Bruce McIntyre is stepping up to the TEDxChCh stage with a message of innate creative brilliance—not his own, but our children’s. Bruce bought Macpac in 1973 when he was 19. Living the classic entrepreneurial narrative, he dropped out of university in his first year and purchased Macpac with money his parents raised by putting their own house up as collateral. After making design partners out of a group of Canterbury men venturing into Andes, the company flourished on the back of their customer-centric pack, and export orders poured in.
But by the late 1980s, Bruce was disillusioned with traditional business culture and instigated a prolonged cultural and organisational reform project which transformed the Macpac workplace into an open, highly participative, team-based, human-focused environment. (These reforms have since been presented at the two Workplace NZ conferences and are still taught at various universities.)
His quest to explore human consciousness and understand the connection between our environmental problems and the prevailing human condition inspired him to read an ever-widening range of subjects, like quantum physics, cell biology, neuro-chemistry, psychology, therapy, education, contemporary spirituality, and ecology. The knowledge gained from these diverse sources resonated with his personal journey and his practical daily experiences as an individual, a father, and a businessman. It became clear to him that the awareness needed to “upgrade” the human condition and subsequently our effect on the planet already exists, though in many separate fragments and unshared languages. It also became clear that, as education is the only institution in society that reaches all of us, and at the most formative time of our lives, “upgrading” the human condition must become the goal of education. Education urgently needs to reset its purpose and to be reinvented to equip children for the lives they long for, in the world that is emerging.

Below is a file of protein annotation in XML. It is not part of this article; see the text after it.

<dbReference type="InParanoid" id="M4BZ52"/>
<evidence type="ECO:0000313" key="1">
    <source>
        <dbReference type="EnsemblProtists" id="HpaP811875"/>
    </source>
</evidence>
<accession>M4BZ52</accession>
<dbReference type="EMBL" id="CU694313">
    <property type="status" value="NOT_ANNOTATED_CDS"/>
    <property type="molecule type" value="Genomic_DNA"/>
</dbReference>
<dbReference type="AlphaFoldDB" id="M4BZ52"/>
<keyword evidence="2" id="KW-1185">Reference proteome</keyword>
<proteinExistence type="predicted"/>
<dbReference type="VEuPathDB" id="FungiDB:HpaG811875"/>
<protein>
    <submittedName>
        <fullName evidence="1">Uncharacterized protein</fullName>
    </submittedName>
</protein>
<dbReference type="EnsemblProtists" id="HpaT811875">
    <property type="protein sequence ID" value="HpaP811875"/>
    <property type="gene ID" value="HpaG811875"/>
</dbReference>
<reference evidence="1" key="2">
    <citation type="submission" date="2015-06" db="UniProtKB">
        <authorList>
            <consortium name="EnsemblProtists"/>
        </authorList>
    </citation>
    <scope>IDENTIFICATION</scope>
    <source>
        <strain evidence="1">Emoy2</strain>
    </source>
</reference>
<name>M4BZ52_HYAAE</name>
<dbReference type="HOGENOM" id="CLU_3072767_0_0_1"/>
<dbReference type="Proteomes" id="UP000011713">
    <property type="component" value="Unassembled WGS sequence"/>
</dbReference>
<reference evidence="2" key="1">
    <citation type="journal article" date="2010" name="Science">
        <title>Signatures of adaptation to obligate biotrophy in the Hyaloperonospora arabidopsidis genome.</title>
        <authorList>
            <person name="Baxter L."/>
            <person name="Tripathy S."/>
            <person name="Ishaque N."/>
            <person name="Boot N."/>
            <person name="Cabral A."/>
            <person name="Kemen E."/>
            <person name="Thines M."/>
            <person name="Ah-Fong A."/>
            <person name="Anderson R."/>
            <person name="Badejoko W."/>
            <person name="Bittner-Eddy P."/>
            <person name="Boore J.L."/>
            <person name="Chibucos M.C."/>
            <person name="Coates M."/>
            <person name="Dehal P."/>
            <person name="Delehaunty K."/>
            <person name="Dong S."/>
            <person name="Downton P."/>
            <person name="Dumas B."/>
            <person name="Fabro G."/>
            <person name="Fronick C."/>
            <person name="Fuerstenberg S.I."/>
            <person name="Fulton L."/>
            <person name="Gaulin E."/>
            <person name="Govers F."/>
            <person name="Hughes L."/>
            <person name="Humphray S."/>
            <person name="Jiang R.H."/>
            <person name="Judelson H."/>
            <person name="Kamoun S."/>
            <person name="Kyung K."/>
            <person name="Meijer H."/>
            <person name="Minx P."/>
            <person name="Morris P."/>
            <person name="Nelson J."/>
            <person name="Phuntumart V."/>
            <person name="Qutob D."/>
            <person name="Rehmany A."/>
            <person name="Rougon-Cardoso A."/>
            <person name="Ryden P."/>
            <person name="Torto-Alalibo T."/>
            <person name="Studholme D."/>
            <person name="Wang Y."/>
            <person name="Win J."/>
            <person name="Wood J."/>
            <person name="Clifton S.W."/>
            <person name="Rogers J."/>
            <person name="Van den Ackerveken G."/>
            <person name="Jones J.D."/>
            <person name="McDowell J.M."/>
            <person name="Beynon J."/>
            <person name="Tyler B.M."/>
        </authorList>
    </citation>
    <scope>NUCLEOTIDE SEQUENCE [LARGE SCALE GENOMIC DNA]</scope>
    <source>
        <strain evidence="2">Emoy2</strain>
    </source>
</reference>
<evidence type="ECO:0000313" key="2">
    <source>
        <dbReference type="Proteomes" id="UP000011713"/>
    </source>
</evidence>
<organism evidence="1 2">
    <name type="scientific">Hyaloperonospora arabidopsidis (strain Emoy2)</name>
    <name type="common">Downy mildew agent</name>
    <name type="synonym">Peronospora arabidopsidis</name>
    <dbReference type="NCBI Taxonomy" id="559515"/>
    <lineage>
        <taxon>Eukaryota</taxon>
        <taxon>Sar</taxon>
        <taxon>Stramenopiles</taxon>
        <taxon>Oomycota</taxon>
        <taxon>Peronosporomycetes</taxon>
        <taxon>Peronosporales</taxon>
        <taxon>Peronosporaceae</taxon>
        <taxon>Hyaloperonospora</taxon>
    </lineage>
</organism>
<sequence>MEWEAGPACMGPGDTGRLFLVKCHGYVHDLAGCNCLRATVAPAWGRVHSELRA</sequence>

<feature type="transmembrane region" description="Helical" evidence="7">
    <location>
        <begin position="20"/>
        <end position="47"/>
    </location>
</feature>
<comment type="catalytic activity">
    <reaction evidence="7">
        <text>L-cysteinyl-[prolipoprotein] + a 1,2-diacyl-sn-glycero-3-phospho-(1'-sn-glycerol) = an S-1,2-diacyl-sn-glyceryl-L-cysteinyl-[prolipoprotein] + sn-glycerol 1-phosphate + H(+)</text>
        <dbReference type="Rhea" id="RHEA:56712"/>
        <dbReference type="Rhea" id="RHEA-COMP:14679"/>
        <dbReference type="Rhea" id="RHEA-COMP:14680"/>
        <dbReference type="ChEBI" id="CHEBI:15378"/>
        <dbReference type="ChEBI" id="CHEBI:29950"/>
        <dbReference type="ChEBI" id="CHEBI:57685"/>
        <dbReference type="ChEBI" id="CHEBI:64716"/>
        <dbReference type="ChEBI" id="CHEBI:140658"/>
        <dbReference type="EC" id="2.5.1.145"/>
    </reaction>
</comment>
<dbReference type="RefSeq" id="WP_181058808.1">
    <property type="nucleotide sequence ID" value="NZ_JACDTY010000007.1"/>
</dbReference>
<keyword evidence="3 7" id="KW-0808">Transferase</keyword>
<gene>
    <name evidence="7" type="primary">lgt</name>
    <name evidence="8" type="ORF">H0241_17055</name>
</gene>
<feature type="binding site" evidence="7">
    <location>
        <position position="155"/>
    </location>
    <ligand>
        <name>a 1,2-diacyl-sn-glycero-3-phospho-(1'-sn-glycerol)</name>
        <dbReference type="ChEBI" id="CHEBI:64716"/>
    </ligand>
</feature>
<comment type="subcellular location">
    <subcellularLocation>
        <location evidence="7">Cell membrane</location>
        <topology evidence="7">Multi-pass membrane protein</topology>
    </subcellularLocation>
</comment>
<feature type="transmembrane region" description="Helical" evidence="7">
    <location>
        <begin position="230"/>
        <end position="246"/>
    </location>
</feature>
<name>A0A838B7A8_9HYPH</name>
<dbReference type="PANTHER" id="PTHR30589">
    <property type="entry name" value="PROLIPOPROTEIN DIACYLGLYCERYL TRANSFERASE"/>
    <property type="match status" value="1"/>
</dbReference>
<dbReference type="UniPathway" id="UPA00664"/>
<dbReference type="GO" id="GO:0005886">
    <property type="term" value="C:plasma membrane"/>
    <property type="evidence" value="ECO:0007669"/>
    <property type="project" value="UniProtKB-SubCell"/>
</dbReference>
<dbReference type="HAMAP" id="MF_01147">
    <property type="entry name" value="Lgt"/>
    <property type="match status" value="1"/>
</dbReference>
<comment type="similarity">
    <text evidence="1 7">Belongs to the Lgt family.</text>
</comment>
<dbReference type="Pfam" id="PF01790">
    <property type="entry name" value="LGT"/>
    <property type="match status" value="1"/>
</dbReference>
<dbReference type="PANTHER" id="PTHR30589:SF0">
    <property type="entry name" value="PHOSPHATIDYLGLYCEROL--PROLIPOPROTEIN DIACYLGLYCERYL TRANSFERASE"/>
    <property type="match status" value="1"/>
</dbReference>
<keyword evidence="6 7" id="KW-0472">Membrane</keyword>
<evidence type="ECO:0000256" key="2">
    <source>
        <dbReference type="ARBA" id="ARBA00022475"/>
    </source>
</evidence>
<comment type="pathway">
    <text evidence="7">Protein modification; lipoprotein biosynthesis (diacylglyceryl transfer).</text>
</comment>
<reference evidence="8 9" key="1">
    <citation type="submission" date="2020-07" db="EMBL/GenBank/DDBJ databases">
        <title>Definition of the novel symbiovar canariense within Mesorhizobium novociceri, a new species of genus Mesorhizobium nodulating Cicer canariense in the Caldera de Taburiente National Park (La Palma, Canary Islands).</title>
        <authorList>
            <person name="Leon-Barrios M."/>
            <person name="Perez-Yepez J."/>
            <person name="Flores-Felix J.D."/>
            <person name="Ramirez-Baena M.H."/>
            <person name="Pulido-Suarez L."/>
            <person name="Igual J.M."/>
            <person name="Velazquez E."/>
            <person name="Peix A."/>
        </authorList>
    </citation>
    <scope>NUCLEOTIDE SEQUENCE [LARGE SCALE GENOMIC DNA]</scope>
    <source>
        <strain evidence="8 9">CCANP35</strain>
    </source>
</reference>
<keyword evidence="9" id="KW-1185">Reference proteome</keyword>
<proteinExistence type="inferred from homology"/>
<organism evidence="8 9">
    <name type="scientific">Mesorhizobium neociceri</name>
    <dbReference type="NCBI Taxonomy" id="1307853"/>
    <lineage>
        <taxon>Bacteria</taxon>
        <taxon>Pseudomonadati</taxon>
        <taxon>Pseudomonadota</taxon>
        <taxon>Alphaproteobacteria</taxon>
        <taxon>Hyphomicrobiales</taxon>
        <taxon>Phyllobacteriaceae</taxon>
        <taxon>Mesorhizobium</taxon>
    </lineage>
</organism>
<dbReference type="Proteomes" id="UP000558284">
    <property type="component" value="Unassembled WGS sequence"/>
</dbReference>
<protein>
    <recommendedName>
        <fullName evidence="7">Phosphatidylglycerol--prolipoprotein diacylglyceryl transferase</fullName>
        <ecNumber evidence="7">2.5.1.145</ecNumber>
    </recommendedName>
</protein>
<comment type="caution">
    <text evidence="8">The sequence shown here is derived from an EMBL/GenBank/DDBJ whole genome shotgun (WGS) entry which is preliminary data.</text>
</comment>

Bruce sold Macpac to Mouton Noir in 2008 to lead the world on a Journey to Brilliance through education reform. He directed the establishment of a hothouse of learning excellence including a model school, Seven Oaks Education Centre, which has the primary intention of revealing the innate creative brilliance within every student.
Bruce says, “Business is not very different from any other organisation in society. The lessons we’ve learned at Macpac over many years of trial and error can be applied to education. Because we are afraid to believe our individual inner truths, we look to the major institutions of society to tell us how to think and act. Therefore, I’d like to see the education system change its focus from training our children to be mindless replicators of past ideas, to encouraging and inspiring us to explore ourselves and the world as it really is.